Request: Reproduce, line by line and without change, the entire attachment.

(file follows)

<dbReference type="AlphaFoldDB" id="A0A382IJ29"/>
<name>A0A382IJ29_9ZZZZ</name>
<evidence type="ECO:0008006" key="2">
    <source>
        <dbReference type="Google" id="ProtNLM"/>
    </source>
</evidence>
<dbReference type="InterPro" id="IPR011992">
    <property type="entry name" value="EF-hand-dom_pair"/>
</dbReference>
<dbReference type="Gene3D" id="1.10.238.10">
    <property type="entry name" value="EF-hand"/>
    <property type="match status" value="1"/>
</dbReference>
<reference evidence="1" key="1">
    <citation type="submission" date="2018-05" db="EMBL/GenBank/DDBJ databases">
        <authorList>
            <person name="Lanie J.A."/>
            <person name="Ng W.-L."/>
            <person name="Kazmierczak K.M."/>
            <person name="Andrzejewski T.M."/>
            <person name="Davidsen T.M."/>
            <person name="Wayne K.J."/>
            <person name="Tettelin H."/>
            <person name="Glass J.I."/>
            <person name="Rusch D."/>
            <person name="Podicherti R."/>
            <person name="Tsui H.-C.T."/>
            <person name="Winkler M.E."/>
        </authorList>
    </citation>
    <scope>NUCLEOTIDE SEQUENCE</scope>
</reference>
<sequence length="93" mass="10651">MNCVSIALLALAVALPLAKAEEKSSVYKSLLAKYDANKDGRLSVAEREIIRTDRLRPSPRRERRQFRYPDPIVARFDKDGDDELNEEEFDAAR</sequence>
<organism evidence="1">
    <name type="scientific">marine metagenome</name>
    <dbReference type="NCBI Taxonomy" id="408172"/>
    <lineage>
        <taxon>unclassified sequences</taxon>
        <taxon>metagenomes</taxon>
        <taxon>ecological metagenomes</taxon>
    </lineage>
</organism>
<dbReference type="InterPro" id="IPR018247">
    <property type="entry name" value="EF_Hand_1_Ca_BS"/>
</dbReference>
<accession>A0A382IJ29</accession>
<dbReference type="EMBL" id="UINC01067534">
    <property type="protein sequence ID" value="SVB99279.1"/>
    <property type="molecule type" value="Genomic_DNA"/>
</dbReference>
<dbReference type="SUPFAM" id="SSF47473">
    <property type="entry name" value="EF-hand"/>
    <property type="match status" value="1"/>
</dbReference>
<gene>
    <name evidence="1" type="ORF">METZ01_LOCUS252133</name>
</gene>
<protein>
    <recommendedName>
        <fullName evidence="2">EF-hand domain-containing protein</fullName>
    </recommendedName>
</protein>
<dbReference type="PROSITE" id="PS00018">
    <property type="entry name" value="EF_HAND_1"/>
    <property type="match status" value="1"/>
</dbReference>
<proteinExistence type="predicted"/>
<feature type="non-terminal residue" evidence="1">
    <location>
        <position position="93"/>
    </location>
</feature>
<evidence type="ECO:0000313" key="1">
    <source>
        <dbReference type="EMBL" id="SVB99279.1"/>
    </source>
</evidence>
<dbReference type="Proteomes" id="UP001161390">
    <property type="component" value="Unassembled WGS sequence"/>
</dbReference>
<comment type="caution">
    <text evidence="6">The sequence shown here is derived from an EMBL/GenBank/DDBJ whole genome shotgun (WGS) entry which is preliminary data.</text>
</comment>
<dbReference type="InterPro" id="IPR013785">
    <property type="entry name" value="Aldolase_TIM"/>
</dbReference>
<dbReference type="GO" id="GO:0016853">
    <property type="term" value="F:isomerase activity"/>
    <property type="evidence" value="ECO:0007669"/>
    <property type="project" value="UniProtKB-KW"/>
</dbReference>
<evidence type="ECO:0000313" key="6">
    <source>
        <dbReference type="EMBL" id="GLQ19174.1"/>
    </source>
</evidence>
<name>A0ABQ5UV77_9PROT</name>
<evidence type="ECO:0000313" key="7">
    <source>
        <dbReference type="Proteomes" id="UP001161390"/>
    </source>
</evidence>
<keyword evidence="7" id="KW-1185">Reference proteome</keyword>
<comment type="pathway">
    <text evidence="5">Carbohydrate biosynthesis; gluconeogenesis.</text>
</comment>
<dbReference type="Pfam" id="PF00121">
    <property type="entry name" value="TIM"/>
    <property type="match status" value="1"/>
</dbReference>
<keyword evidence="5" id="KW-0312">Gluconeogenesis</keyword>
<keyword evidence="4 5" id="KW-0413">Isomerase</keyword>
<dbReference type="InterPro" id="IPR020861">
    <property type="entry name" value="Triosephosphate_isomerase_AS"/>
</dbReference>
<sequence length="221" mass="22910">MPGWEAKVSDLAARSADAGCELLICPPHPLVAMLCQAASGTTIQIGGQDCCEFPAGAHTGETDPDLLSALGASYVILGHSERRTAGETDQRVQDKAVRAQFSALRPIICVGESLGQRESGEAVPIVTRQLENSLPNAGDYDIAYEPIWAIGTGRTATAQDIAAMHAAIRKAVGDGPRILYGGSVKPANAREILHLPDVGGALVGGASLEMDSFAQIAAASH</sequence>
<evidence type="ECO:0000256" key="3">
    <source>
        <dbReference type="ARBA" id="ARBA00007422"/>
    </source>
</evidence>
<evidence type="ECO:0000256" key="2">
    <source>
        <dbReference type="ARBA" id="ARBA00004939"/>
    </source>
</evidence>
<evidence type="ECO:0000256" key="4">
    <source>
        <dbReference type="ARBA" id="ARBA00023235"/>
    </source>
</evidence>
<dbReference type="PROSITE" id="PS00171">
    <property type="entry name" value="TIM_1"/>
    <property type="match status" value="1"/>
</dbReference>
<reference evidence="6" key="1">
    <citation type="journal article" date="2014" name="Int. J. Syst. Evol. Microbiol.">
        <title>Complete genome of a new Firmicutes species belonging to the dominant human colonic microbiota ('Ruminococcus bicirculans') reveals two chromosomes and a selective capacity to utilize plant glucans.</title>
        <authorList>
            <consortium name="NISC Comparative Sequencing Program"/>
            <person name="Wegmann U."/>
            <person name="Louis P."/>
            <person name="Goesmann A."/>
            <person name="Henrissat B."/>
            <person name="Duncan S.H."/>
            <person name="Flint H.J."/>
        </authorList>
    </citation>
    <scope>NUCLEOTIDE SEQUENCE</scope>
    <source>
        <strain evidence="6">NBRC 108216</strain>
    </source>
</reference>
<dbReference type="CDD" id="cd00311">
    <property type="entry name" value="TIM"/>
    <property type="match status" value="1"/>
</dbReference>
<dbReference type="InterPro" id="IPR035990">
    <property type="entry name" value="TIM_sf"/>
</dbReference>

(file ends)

<dbReference type="AlphaFoldDB" id="A0A382IJ29"/>
<name>A0A382IJ29_9ZZZZ</name>
<evidence type="ECO:0008006" key="2">
    <source>
        <dbReference type="Google" id="ProtNLM"/>
    </source>
</evidence>
<dbReference type="InterPro" id="IPR011992">
    <property type="entry name" value="EF-hand-dom_pair"/>
</dbReference>
<dbReference type="Gene3D" id="1.10.238.10">
    <property type="entry name" value="EF-hand"/>
    <property type="match status" value="1"/>
</dbReference>
<reference evidence="1" key="1">
    <citation type="submission" date="2018-05" db="EMBL/GenBank/DDBJ databases">
        <authorList>
            <person name="Lanie J.A."/>
            <person name="Ng W.-L."/>
            <person name="Kazmierczak K.M."/>
            <person name="Andrzejewski T.M."/>
            <person name="Davidsen T.M."/>
            <person name="Wayne K.J."/>
            <person name="Tettelin H."/>
            <person name="Glass J.I."/>
            <person name="Rusch D."/>
            <person name="Podicherti R."/>
            <person name="Tsui H.-C.T."/>
            <person name="Winkler M.E."/>
        </authorList>
    </citation>
    <scope>NUCLEOTIDE SEQUENCE</scope>
</reference>
<sequence length="93" mass="10651">MNCVSIALLALAVALPLAKAEEKSSVYKSLLAKYDANKDGRLSVAEREIIRTDRLRPSPRRERRQFRYPDPIVARFDKDGDDELNEEEFDAAR</sequence>
<organism evidence="1">
    <name type="scientific">marine metagenome</name>
    <dbReference type="NCBI Taxonomy" id="408172"/>
    <lineage>
        <taxon>unclassified sequences</taxon>
        <taxon>metagenomes</taxon>
        <taxon>ecological metagenomes</taxon>
    </lineage>
</organism>
<dbReference type="InterPro" id="IPR018247">
    <property type="entry name" value="EF_Hand_1_Ca_BS"/>
</dbReference>
<accession>A0A382IJ29</accession>
<dbReference type="EMBL" id="UINC01067534">
    <property type="protein sequence ID" value="SVB99279.1"/>
    <property type="molecule type" value="Genomic_DNA"/>
</dbReference>
<dbReference type="SUPFAM" id="SSF47473">
    <property type="entry name" value="EF-hand"/>
    <property type="match status" value="1"/>
</dbReference>
<gene>
    <name evidence="1" type="ORF">METZ01_LOCUS252133</name>
</gene>
<protein>
    <recommendedName>
        <fullName evidence="2">EF-hand domain-containing protein</fullName>
    </recommendedName>
</protein>
<dbReference type="PROSITE" id="PS00018">
    <property type="entry name" value="EF_HAND_1"/>
    <property type="match status" value="1"/>
</dbReference>
<proteinExistence type="predicted"/>
<feature type="non-terminal residue" evidence="1">
    <location>
        <position position="93"/>
    </location>
</feature>
<evidence type="ECO:0000313" key="1">
    <source>
        <dbReference type="EMBL" id="SVB99279.1"/>
    </source>
</evidence>
<dbReference type="Proteomes" id="UP001161390">
    <property type="component" value="Unassembled WGS sequence"/>
</dbReference>
<comment type="caution">
    <text evidence="6">The sequence shown here is derived from an EMBL/GenBank/DDBJ whole genome shotgun (WGS) entry which is preliminary data.</text>
</comment>
<dbReference type="InterPro" id="IPR013785">
    <property type="entry name" value="Aldolase_TIM"/>
</dbReference>
<dbReference type="GO" id="GO:0016853">
    <property type="term" value="F:isomerase activity"/>
    <property type="evidence" value="ECO:0007669"/>
    <property type="project" value="UniProtKB-KW"/>
</dbReference>
<evidence type="ECO:0000313" key="6">
    <source>
        <dbReference type="EMBL" id="GLQ19174.1"/>
    </source>
</evidence>
<name>A0ABQ5UV77_9PROT</name>
<evidence type="ECO:0000313" key="7">
    <source>
        <dbReference type="Proteomes" id="UP001161390"/>
    </source>
</evidence>
<keyword evidence="7" id="KW-1185">Reference proteome</keyword>
<comment type="pathway">
    <text evidence="5">Carbohydrate biosynthesis; gluconeogenesis.</text>
</comment>
<dbReference type="Pfam" id="PF00121">
    <property type="entry name" value="TIM"/>
    <property type="match status" value="1"/>
</dbReference>
<keyword evidence="5" id="KW-0312">Gluconeogenesis</keyword>
<keyword evidence="4 5" id="KW-0413">Isomerase</keyword>
<dbReference type="InterPro" id="IPR020861">
    <property type="entry name" value="Triosephosphate_isomerase_AS"/>
</dbReference>
<sequence length="221" mass="22910">MPGWEAKVSDLAARSADAGCELLICPPHPLVAMLCQAASGTTIQIGGQDCCEFPAGAHTGETDPDLLSALGASYVILGHSERRTAGETDQRVQDKAVRAQFSALRPIICVGESLGQRESGEAVPIVTRQLENSLPNAGDYDIAYEPIWAIGTGRTATAQDIAAMHAAIRKAVGDGPRILYGGSVKPANAREILHLPDVGGALVGGASLEMDSFAQIAAASH</sequence>
<evidence type="ECO:0000256" key="3">
    <source>
        <dbReference type="ARBA" id="ARBA00007422"/>
    </source>
</evidence>
<evidence type="ECO:0000256" key="2">
    <source>
        <dbReference type="ARBA" id="ARBA00004939"/>
    </source>
</evidence>
<evidence type="ECO:0000256" key="4">
    <source>
        <dbReference type="ARBA" id="ARBA00023235"/>
    </source>
</evidence>
<dbReference type="PROSITE" id="PS00171">
    <property type="entry name" value="TIM_1"/>
    <property type="match status" value="1"/>
</dbReference>
<reference evidence="6" key="1">
    <citation type="journal article" date="2014" name="Int. J. Syst. Evol. Microbiol.">
        <title>Complete genome of a new Firmicutes species belonging to the dominant human colonic microbiota ('Ruminococcus bicirculans') reveals two chromosomes and a selective capacity to utilize plant glucans.</title>
        <authorList>
            <consortium name="NISC Comparative Sequencing Program"/>
            <person name="Wegmann U."/>
            <person name="Louis P."/>
            <person name="Goesmann A."/>
            <person name="Henrissat B."/>
            <person name="Duncan S.H."/>
            <person name="Flint H.J."/>
        </authorList>
    </citation>
    <scope>NUCLEOTIDE SEQUENCE</scope>
    <source>
        <strain evidence="6">NBRC 108216</strain>
    </source>
</reference>
<dbReference type="CDD" id="cd00311">
    <property type="entry name" value="TIM"/>
    <property type="match status" value="1"/>
</dbReference>
<dbReference type="InterPro" id="IPR035990">
    <property type="entry name" value="TIM_sf"/>
</dbReference>